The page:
Newspaper's investigative unit shuttered in China
|Publisher||Committee to Protect Journalists|
|Publication Date||19 July 2011|
|Cite as||Committee to Protect Journalists, Newspaper's investigative unit shuttered in China, 19 July 2011, available at: http://www.refworld.org/docid/4e3905a5c.html [accessed 11 December 2017]|
|Disclaimer||This is not a UNHCR publication. UNHCR is not responsible for, nor does it necessarily endorse, its content. Any views expressed are solely those of the author or publisher and do not necessarily reflect those of UNHCR, the United Nations or its Member States.|
New York, July 19, 2011 – Reports that the Beijing-based China Economic Times has closed its investigative news unit are a concerning sign that pressure is mounting on hard-hitting media outlets in China, the Committee to Protect Journalists said today.
A screenshot of Wang Keqin's blog, which has had no mention of the politicized reshuffling at his newspaper.
Xie Baokang, assistant to the Times' editor, told Agence France-Presse that the investigative department had been "dismantled." Reporters from the team, including the veteran journalist Wang Keqin, have been moved to different departments, Xie told AFP.
The reasons for the move are not clear, but the lack of transparency surrounding the restructuring is characteristic of the behind-the-scenes political pressure that governs China's media. Journalists are often fined, dismissed, or demoted in retaliation for outspoken reporting and warned not to publicize the penalty, according to CPJ research.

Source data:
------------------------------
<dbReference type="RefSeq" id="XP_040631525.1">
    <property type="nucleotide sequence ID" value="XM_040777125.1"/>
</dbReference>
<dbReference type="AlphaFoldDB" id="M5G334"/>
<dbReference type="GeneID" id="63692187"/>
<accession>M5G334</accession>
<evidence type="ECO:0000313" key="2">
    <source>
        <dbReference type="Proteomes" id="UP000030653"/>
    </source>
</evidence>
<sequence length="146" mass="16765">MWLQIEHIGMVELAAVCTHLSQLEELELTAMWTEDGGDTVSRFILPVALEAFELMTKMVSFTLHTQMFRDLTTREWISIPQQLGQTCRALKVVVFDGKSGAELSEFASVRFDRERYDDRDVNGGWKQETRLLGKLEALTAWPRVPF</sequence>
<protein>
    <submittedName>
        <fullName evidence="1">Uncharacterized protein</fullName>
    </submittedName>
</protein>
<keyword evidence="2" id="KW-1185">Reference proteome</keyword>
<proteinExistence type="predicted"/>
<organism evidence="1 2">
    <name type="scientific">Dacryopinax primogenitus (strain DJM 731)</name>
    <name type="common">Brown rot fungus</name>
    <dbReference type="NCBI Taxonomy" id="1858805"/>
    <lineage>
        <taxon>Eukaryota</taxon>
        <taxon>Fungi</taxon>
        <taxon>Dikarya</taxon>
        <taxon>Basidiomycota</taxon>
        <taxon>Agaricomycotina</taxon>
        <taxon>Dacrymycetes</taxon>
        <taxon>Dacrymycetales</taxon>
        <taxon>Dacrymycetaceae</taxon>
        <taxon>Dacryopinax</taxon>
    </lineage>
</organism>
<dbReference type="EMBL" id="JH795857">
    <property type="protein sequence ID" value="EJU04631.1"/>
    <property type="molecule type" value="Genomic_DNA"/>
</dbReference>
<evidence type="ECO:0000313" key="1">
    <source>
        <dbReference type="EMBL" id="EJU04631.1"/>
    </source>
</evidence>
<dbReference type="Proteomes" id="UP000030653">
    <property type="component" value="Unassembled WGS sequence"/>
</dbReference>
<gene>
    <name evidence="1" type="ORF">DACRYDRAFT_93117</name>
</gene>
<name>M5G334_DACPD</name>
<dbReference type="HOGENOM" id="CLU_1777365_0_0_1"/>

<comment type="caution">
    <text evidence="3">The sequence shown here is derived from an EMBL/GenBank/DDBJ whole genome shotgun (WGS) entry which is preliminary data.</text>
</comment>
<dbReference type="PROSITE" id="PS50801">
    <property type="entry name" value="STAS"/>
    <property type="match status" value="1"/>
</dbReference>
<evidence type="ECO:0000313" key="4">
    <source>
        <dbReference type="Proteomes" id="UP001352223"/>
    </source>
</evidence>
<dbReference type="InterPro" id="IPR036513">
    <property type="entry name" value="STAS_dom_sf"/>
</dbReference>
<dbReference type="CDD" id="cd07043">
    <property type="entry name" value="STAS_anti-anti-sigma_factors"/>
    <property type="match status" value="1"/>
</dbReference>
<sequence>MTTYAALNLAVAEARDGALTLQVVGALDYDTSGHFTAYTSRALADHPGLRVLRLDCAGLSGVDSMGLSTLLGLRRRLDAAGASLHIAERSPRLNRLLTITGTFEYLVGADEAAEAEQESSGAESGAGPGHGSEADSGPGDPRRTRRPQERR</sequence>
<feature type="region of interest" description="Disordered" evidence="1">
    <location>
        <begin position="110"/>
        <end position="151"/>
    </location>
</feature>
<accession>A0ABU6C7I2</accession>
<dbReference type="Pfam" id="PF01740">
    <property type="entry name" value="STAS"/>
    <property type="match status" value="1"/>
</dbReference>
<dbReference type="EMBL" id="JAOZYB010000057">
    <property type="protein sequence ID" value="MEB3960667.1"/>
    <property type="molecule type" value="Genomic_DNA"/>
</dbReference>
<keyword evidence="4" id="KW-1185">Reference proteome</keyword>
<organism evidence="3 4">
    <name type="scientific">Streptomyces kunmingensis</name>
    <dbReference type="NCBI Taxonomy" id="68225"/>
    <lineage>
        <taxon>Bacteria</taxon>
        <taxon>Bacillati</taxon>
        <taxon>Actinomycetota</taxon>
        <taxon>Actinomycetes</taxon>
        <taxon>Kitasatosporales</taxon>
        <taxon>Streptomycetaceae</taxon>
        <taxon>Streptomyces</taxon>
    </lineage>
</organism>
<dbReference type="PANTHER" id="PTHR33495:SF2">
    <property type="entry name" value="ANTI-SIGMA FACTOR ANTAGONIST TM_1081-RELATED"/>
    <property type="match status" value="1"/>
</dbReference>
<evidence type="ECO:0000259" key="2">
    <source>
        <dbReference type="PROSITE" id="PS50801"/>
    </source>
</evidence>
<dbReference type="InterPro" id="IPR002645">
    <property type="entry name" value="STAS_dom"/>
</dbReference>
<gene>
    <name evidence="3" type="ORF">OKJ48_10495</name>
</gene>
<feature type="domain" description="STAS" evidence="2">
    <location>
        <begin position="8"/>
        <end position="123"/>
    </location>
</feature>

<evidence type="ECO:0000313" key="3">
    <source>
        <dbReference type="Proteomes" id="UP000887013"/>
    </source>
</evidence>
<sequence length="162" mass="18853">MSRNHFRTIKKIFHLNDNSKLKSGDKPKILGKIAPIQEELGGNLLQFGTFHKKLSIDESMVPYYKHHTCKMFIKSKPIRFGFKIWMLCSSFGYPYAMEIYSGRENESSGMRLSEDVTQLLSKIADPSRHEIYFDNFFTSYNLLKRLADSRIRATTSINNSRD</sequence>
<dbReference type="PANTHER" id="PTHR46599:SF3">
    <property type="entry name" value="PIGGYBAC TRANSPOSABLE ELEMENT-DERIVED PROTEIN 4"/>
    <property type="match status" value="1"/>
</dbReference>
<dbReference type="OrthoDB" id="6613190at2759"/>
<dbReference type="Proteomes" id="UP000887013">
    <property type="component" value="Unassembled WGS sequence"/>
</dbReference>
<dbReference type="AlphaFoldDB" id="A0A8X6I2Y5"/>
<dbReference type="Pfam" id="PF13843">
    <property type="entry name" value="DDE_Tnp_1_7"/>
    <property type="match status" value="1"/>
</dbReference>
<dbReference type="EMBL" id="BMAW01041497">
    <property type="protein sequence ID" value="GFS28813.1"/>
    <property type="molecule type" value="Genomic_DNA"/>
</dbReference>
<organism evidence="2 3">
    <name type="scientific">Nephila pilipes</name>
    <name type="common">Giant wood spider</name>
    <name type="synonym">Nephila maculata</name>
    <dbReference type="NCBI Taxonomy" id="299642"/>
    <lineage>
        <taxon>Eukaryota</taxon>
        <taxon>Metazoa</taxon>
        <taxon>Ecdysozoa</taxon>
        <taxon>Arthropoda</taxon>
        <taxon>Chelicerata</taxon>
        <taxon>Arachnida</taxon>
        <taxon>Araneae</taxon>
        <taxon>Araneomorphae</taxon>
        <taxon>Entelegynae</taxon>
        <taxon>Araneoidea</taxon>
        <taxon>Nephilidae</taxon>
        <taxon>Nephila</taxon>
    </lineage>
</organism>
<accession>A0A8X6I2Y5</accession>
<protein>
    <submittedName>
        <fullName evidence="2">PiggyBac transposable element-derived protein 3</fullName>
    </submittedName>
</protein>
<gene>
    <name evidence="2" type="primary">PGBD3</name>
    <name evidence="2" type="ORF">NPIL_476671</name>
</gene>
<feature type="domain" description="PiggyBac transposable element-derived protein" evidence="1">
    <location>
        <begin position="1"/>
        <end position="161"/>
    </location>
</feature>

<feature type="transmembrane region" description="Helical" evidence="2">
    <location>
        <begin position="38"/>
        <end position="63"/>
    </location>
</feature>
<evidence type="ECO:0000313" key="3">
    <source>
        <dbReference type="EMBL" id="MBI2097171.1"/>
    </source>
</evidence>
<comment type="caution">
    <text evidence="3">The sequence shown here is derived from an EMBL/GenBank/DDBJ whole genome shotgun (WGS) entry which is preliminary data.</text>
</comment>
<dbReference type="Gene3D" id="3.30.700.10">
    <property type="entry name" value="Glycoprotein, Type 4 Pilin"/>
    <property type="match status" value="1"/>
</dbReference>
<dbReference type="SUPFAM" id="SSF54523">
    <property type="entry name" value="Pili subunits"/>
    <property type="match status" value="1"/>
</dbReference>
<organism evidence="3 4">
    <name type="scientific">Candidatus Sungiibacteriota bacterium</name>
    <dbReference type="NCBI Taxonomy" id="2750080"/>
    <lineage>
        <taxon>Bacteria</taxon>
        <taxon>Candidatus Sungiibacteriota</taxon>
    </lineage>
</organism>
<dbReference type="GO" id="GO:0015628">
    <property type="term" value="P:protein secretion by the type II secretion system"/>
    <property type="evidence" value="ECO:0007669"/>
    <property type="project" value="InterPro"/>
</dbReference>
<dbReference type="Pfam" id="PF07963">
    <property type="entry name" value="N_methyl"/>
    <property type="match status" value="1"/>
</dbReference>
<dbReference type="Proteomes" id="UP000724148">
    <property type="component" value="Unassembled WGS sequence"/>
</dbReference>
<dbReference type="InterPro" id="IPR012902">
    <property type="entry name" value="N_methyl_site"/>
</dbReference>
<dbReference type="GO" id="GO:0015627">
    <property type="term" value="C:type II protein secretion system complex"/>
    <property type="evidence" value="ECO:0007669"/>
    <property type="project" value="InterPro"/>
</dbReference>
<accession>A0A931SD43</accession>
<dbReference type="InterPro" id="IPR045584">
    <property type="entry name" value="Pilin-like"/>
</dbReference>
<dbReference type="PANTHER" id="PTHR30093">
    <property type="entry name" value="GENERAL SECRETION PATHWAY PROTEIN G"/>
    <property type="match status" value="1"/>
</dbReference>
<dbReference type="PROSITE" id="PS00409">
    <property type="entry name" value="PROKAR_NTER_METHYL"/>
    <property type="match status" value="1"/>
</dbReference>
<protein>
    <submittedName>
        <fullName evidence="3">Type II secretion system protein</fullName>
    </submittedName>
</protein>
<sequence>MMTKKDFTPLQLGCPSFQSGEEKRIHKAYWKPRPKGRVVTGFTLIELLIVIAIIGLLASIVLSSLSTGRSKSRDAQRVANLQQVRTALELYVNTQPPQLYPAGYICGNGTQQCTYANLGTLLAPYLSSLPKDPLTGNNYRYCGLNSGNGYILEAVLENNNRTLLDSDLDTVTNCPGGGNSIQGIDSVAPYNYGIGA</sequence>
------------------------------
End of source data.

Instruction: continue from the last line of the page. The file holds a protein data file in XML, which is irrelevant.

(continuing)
The news agency said both Xie and Wang Keqin refused to comment on the reasons for the change. Wang has not commented about the issue on his widely read blog.
Wang is an outspoken journalist, one accustomed to threats and harassment. "In terms of personal safety, what investigative journalists fear most is the local mafia, hooligans, and thugs, and also the police," he said at a May 2007 lecture at Princeton University. Wang said that he is regularly threatened for his investigative work around the country and in March 2007 unidentified attackers beat him with an iron rod while he was reporting in Shanxi province.
Journalists and online writers in China have faced increasingly heavy restrictions this year amid authorities' fears of an Arab Spring-style uprising and anticipated leadership changes in 2012.
"This apparent crackdown of the China Economic Times' investigative section is a loss for China," said Bob Dietz, CPJ Asia program coordinator. "The shutdown carries the hallmarks of a political measure to curb a leading news outlet's reporting that found disfavor within the government."
The Times' status as one of China's leading sources of firsthand investigations has caused friction in the past. Bao Yueyang, the paper's former chief editor and publisher, was reshuffled to a different post in May 2010. Local journalists told CPJ they believed Bao's decision to publish Wang's reporting on allegedly unsafe child vaccines in Shanxi province was a factor in that decision.
China Economic Times is published by the State Council's Development Research Center. The CMP reported that a political leader had visited the newspaper on Monday morning to speak to staff about "political struggle," citing a Sina microblog post by the Media Project's director, Qian Gang.